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Figures (3)

Fig. 1
Fig. 1

Curve A shows the spectral reflectance of a film of blue ink applied to the surface of a white glass substandard. Curve A0 shows the spectral reflectance of the same ink at the same film thickness when applied to the surface of a black glass substandard. Because of the absence of scattering of light in the ink film, this ink would be classed as “transparent.”

Fig. 2
Fig. 2

Curve A shows the spectral reflectance of a film of red ink applied to the surface of a white glass substandard. Curve A0 shows the spectral reflectance of the same red ink at the same film thickness when applied to the surface of a black glass substandard. The reflectance values in both cases are relative to a white substandard which is a duplicate of the white glass used in the first case. Because of the scattering of light within the ink film, this ink would be classed as “semi-transparent.” Some inks exhibit so much scattering that they are commonly called “opaque.” In such cases, curve A0 approaches curve A.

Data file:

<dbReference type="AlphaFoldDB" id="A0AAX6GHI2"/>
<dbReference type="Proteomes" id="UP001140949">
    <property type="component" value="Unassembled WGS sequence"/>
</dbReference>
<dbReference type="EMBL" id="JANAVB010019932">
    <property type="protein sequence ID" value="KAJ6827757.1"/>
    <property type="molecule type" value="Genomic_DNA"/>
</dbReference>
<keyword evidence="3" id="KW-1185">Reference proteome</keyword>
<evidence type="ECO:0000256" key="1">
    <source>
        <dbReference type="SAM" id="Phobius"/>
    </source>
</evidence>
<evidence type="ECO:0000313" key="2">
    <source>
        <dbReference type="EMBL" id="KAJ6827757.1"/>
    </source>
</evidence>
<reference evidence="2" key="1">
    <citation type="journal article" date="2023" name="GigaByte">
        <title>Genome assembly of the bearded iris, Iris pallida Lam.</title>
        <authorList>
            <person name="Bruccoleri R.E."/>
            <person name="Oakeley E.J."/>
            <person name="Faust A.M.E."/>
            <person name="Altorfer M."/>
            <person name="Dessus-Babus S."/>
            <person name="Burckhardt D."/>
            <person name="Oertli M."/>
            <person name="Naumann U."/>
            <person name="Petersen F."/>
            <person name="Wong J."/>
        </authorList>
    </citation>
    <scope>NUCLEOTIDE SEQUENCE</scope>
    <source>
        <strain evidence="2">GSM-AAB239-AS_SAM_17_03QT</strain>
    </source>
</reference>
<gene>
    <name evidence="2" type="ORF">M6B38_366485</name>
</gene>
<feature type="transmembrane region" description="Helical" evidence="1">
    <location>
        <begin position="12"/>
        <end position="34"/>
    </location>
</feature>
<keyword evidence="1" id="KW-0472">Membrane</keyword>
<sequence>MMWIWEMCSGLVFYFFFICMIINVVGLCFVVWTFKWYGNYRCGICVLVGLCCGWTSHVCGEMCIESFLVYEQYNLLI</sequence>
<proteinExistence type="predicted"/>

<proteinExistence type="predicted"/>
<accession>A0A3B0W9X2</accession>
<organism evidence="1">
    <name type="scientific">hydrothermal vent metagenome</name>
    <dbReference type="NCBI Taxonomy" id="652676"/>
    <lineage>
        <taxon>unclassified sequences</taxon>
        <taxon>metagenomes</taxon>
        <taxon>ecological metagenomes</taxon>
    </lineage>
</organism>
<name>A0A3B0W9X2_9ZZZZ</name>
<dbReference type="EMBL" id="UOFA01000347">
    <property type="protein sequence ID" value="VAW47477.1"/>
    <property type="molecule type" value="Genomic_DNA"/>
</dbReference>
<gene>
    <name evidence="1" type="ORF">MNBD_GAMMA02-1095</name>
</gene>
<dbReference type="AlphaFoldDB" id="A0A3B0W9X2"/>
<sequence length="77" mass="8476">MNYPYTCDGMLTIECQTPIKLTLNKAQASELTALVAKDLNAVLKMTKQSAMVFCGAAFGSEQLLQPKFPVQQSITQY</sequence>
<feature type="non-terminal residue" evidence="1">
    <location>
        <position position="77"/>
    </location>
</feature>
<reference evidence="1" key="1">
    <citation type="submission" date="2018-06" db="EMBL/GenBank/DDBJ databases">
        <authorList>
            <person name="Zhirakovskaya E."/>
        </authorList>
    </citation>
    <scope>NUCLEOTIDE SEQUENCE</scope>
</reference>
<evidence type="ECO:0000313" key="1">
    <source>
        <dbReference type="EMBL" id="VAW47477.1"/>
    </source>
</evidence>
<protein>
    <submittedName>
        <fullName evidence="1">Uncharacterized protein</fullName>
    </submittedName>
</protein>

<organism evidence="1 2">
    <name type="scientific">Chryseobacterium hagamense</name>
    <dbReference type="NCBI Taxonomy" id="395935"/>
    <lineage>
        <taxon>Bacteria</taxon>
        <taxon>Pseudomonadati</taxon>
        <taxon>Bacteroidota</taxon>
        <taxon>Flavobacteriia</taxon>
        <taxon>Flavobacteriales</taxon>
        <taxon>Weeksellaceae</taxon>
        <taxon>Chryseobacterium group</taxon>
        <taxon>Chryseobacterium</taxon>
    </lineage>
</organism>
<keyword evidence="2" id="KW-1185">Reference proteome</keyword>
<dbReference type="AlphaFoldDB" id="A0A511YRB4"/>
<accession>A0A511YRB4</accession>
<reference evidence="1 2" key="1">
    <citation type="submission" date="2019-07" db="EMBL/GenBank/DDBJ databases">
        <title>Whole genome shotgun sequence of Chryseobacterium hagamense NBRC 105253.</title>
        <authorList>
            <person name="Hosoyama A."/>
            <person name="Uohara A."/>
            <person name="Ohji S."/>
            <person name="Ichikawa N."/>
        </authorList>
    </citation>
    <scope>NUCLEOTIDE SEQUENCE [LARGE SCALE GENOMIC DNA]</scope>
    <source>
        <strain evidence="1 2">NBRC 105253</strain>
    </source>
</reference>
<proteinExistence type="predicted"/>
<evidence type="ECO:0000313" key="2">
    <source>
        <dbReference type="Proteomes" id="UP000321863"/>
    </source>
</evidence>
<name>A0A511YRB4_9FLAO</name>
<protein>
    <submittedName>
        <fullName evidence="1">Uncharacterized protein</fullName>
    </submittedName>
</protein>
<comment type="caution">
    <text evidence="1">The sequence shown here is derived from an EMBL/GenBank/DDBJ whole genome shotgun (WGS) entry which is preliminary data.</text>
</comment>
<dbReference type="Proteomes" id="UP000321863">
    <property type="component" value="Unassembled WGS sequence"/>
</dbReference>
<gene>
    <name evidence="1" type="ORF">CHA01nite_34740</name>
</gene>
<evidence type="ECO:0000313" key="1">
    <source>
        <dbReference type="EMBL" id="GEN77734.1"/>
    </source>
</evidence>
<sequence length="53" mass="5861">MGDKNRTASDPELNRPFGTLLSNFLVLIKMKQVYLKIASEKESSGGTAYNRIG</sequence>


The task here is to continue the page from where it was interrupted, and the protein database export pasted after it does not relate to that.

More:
Fig. 3
Fig. 3

These curves indicate the change in reflectance upon exposure to radiant energy of two different samples of dry titanium dioxide. Curve A in each case is for the dark-adapted sample, while curve Ax is for the same sample after exposure to radiant energy. The lower set of curves exemplify the maximum change that has been noted while the upper set is typical of the commercial products. Many other white pigments show a similar effect.